Bush Supports Israel’s Anti-Terror Front

The suicide bomb that went off outside the Jerusalem David Citadel HoteI early Wednesday, killing only the bomber, punctuated a series of extraordinarily supportive comments issued by US president George W. Bush for Israel’s fight against Palestinian terror.
debkafile ‘s political analysts note President Bush’s striking departure from the line taken by his predecessors. President Clinton, who engaged intensely and personally in Middle East peacemaking, worked according to the premise that if enough Israeli concessions were forthcoming to satisfy Palestinian national aspirations, a Middle East peace would come to pass – instead of which Yasser Arafat and his following took those concessions as a fulcrum for destructive anti-Israel terror.
Bush has condemned Palestinian violence more strongly and clearly than any world leader, in terms that invite close parallels between the anti-al Qaeda-Taliban front of America’s war on terror and Israel’s campaign against the Palestinian brand.
At a town hall meeting in Orlando, Florida, on Tuesday December 4, the US president declared: “Israel’s got no better friend than the United States, as far as I’m concerned.” It was time, he said, for Arafat to crack down on Islamic militants and prove whether or not he is for peace.
His words followed condemnation of the weekend bombing attacks in Jerusalem and Haifa that killed 26 and wounded 200.
Asked in an interview with ABC News’ 20/20 if he supported Israeli retaliation, the president said: “I support Israel’s right to exist as a free nation, and I made that very clear to the prime minister of Israel.” The reference was to the White House talk between them Sunday night, December 2, before Ariel Sharon hurried home.
Reflecting Sharon’s policy axiom, Bush added: “There is no way that Israel can negotiate a peace process so long as its country is being terrorized. “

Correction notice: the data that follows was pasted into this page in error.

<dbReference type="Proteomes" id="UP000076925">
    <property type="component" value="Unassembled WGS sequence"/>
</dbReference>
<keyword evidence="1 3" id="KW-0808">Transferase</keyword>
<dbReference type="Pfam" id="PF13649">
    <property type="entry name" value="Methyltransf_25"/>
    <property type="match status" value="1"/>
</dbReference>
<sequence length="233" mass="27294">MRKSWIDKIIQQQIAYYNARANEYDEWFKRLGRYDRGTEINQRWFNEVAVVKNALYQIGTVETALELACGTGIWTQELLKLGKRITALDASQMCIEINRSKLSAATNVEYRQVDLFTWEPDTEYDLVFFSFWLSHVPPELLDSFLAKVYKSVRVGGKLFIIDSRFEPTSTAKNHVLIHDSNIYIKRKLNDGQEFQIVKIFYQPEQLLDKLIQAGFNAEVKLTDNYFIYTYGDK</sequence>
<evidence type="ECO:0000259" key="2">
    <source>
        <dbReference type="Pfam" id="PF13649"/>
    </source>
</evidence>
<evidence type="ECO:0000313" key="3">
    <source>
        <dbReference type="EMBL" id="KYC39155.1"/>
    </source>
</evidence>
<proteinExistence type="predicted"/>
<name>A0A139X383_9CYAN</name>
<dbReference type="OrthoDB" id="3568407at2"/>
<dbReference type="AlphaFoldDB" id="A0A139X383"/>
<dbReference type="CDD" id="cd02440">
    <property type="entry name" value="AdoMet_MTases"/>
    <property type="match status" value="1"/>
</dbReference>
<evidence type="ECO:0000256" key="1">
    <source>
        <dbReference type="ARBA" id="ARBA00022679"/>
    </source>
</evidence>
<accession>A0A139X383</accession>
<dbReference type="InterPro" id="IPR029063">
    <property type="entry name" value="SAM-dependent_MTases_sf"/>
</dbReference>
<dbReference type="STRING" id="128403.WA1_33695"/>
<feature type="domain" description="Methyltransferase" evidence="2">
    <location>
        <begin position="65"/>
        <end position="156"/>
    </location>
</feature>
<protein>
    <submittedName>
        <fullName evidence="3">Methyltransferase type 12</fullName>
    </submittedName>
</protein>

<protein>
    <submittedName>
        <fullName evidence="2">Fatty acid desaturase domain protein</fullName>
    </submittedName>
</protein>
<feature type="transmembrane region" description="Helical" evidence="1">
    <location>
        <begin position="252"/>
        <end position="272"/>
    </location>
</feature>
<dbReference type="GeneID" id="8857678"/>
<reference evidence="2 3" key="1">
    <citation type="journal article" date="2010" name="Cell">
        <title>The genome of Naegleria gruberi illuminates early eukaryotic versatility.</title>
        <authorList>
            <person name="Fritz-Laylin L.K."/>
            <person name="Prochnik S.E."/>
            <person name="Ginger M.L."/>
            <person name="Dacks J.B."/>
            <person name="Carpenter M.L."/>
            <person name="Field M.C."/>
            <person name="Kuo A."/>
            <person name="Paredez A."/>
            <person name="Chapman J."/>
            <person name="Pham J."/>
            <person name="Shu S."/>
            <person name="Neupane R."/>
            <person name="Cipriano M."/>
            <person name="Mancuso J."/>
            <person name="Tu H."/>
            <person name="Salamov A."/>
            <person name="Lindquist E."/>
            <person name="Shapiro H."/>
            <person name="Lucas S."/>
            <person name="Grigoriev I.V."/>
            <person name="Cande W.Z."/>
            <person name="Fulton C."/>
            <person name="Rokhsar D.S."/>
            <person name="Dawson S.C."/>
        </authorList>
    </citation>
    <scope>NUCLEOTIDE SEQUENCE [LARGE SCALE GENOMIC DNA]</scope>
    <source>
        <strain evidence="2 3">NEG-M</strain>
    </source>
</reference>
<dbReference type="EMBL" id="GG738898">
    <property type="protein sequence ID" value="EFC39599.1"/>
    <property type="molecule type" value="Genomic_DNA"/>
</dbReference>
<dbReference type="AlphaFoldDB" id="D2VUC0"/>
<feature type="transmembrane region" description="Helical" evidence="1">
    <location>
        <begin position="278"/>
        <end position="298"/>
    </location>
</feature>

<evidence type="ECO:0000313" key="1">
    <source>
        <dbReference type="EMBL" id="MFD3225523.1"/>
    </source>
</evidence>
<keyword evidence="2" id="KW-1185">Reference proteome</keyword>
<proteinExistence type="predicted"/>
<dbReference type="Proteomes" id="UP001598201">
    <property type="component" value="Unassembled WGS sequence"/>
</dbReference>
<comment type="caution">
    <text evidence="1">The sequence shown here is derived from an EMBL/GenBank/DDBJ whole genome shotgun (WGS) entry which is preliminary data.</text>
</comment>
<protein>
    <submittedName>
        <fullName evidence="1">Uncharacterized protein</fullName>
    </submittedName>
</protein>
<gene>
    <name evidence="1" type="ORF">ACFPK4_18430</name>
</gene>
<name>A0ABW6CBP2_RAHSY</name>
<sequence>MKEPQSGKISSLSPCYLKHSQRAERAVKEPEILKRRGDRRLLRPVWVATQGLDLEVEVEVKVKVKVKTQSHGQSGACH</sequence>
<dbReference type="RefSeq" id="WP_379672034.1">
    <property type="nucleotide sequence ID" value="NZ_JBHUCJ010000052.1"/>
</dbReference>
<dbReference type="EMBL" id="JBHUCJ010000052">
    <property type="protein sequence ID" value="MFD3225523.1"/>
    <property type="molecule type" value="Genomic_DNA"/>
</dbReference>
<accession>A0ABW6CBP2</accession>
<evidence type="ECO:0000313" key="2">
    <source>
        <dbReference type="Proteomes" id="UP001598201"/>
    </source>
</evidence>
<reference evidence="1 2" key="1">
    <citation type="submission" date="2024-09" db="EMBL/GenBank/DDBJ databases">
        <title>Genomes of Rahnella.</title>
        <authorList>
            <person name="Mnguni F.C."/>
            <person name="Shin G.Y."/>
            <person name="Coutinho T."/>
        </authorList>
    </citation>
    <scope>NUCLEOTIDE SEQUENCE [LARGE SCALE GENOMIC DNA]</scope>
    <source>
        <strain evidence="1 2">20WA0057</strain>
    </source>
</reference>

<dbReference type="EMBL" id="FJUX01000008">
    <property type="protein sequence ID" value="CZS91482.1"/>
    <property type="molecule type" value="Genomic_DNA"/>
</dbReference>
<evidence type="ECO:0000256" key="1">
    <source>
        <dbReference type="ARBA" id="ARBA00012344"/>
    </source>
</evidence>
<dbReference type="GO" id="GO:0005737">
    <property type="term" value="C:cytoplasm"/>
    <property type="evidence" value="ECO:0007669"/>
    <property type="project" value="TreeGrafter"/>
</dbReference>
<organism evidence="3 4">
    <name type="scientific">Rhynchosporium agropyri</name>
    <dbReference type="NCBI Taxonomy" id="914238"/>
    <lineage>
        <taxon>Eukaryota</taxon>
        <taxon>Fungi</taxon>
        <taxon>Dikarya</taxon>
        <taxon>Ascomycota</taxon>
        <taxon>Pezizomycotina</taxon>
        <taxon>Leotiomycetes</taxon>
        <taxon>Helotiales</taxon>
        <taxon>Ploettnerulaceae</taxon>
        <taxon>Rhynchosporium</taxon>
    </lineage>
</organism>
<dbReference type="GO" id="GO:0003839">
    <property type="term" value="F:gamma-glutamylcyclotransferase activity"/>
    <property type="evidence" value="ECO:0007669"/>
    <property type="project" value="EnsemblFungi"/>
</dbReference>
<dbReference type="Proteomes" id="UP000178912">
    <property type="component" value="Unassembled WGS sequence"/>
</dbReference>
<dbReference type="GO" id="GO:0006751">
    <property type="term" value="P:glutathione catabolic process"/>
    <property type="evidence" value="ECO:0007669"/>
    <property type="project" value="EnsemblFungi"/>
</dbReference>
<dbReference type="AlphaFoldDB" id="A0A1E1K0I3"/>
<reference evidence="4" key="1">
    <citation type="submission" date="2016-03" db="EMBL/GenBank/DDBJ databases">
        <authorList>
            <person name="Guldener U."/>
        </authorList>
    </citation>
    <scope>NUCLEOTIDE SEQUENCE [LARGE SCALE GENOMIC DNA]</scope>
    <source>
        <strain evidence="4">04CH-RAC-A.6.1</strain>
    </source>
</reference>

The next day, December 5, Israel’s warplanes and helicopters bombarded Palestinian Authority security locations and marooned Yasser Arafat in Ramalllah by destroying his helicopters and Gaza airport. The response from Bush was a call on America’s allies to bring terrorists to justice in order to achieve peace in theMiddle East.
“I think the Israeli people want to have peace, but we learned in such a vivid way that there are elements in the Middle East that hate the thought of peace and will be willing to use terror to derail any type of peace process.”
That day too, in another display of solidarity with Israel, the Bush administration froze the financial assets and closed the offices of a Texas-based foundation funneling money to the Palestinian Islamic extremist Hamas terror group, which sends out most of the bombers against Israeli civilians.
“The message is this,” said the president in a Rose Garden announcement: “Those who do business with terror will do no business with the United States or anywhere else the United States can reach.” He called Hamas one of the deadliest terrorist organizations in the world, which supports “the total destruction of Israel”. The group has killed hundreds of people over the years, including two Americans in the past 12 months.
A US government order shut down Holy Land offices in Richardson, Texas, Paterson, N.J., San Diego, California; and Bridgeview, Ill.Holy Land accounts of $1.9 m were frozen and its offices raided in search of evidence for the broad anti-terrorism case. Also targeted were Al Aqsa International Bank and the Beit El-Mal Holdings Company.

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